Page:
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Old 11-12-2006, 12:54 AM   #1
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Can LCD Monitor/TV Take a Freeze?

Has anyone been leaving their LCD monitor in their unheated Airstream in freezing temperatures and below? We took ours out but my friend is leaving hers in. Are we being too cautious? I would rather it was there ready for use.
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Old 11-12-2006, 06:42 AM   #2
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Curious question -- but worth asking!
http://hardware.mcse.ms/archive144-2005-10-247970.html
http://www.hdtvexpert.com/pages/flat_panel.htm
http://www.bikeforums.net/archive/in.../t-240672.html

These seem to say an LCD can be stored in cold but need to be at warmer temperatures to actually function. LCD displays in our cars, bike computers, and GPS are exposed to cold. I know that the LCD in my previous tow vehicle did not display below -10 degrees F. I don't know that I'd risk it with a more complex TV if it was easy to remove. Let somebody else do the experimenting -- and maybe we'll get answers from those that have. But the best answers will come from those also exposed to 10- and 20-below weather.
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Old 11-12-2006, 07:49 AM   #3
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Seems like the manufacturers have likely check this out and have documentation on their particular sets. There usually is a free 800 number for customer service in the documentation. I think you should call it because not all sets are designed the same.
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Old 11-12-2006, 08:12 AM   #4
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Carol, I leave a small oil filled heater on all winter in the 25' that I recently sold and now my new one. The kind that looks lake a small radiator.Completly sealed , no flame ,nothing to overheat and even in the coldest weather it never freezes.
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Old 11-12-2006, 08:28 AM   #5
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Error on the safe side, take it out.
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Old 11-12-2006, 08:42 AM   #6
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Carol-
Greeting from New Ennland. I have never heard of needing to keep LCD screens from freezing. Very strange and I never would have thought of it. There is no "liquid" to freeze in the unit, it's electronic. We leave our in the unit with never a problem. I would be more concerned with disconnecting it, unbolting it, storing it and then reversing the process in the spring. Even the dealers up here leave all the parts in the AS during winter. So make your winterizing a little easier and leave your LCD right where it is.

Happy camping!
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Old 11-12-2006, 10:00 AM   #7
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We leave both LCD units in our Airstream in sub-freezing conditions and to date have not experienced problems.
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Old 11-12-2006, 11:27 AM   #8
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Ours has been out in the cold for the past three winters....not a problem.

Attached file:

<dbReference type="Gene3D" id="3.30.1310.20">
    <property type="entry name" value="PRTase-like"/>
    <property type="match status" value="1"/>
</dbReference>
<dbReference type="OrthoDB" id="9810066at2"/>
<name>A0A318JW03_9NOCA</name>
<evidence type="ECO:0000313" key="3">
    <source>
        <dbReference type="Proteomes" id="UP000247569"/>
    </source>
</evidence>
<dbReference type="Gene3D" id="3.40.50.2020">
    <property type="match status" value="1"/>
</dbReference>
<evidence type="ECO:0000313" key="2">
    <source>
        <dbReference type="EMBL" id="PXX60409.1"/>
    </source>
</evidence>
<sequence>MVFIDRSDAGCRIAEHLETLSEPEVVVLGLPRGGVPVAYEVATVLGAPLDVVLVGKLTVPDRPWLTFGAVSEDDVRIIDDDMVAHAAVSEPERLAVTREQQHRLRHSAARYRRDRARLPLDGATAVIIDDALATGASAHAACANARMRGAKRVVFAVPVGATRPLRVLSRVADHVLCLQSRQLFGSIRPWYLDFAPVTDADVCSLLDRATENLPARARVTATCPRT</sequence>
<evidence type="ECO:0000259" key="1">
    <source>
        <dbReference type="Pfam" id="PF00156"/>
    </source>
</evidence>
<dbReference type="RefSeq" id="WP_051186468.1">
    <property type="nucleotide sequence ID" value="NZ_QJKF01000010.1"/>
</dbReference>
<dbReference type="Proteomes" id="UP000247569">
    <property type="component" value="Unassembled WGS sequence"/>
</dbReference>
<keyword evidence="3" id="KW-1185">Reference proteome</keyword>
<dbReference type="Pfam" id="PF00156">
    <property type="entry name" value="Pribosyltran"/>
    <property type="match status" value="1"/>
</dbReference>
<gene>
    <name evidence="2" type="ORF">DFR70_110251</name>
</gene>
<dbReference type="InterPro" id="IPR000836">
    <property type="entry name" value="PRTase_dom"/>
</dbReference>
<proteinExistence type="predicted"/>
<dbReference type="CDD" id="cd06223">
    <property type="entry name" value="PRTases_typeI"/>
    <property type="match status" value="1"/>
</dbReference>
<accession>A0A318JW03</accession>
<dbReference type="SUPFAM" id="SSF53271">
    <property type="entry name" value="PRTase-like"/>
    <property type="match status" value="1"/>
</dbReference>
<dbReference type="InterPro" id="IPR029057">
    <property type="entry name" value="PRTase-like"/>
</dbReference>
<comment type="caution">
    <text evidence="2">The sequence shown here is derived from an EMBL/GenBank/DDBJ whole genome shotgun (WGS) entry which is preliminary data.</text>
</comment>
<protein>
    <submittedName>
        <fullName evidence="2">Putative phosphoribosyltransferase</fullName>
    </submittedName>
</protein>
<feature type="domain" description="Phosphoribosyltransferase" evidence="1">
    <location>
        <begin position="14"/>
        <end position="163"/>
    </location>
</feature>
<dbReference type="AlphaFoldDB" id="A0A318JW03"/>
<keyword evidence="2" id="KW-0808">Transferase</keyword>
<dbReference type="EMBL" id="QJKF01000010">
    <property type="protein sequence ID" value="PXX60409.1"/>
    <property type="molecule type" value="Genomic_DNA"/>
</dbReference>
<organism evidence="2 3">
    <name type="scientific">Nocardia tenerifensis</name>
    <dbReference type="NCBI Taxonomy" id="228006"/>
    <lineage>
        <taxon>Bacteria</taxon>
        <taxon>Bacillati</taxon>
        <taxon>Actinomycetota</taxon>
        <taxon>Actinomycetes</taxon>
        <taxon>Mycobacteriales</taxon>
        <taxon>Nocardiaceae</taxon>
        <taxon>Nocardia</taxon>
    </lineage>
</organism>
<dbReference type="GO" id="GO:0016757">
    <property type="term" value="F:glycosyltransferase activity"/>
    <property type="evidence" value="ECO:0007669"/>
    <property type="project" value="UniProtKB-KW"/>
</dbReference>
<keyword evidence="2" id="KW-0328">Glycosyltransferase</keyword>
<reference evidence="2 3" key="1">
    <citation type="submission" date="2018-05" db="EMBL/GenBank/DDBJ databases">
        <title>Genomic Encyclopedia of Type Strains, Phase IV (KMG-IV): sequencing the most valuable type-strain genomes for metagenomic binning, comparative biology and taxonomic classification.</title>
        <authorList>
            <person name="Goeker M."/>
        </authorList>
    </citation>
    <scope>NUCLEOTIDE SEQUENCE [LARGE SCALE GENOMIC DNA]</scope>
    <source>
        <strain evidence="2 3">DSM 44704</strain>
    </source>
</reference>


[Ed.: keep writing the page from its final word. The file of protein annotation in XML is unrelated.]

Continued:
It gets to minus 20 around here.
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Old 11-12-2006, 12:50 PM   #9
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The maker of my Sharp says don't let it freeze, so I didn't.
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Old 11-12-2006, 08:45 PM   #10
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Quote:
Originally Posted by rickandsandi
Carol-
Greeting from New Ennland. I have never heard of needing to keep LCD screens from freezing. Very strange and I never would have thought of it. There is no "liquid" to freeze in the unit, it's electronic. We leave our in the unit with never a problem. I would be more concerned with disconnecting it, unbolting it, storing it and then reversing the process in the spring. Even the dealers up here leave all the parts in the AS during winter. So make your winterizing a little easier and leave your LCD right where it is.

Happy camping!
Hi, correct me if I'm wrong; LCD stands for "Liquid Crystal Display" Thus there is liquid involved.

Bob
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Old 11-12-2006, 08:57 PM   #11
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The instructions for our Sylvania LCD TV specifically don't say anything about it. They do say to avoid heat, but do not say to avoid cold.
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Old 11-12-2006, 09:04 PM   #12
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Originally Posted by ROBERTSUNRUS
Hi, correct me if I'm wrong; LCD stands for "Liquid Crystal Display" Thus there is liquid involved.

Bob
you aren't serious are ya bob?

the 'liquid' word refers to the liquidity of the display...as in fluid motion.

the crystals are suspended and behave in a fluid/liquid fashion rapidly changing orientation...

but there isn't any fluid in an lcd...good grief.

have ya check your blinker fluid lately?

anyway carol the sony manual states specifically what the operating temperature range is and what the safe storing temp is.....so just look it up.

i've routinely left mine in the trailer down to 10 degrees....

but operating temp is higher, so warm the trailer before using it....

a greater issue than the lcd is that at these very cold temps and very low humidity the goop that holds all the circuits together will dry out and retract....

so really really cold isn't good for long shelf life...

cheers
2air'

also i forget to mention the wega sony we've got has been discontinued? like all electronics models move on...

sony does have some models in the 'bravia' line that with wider operating ranges ....like minus 15 degrees F up to 185 degrees F...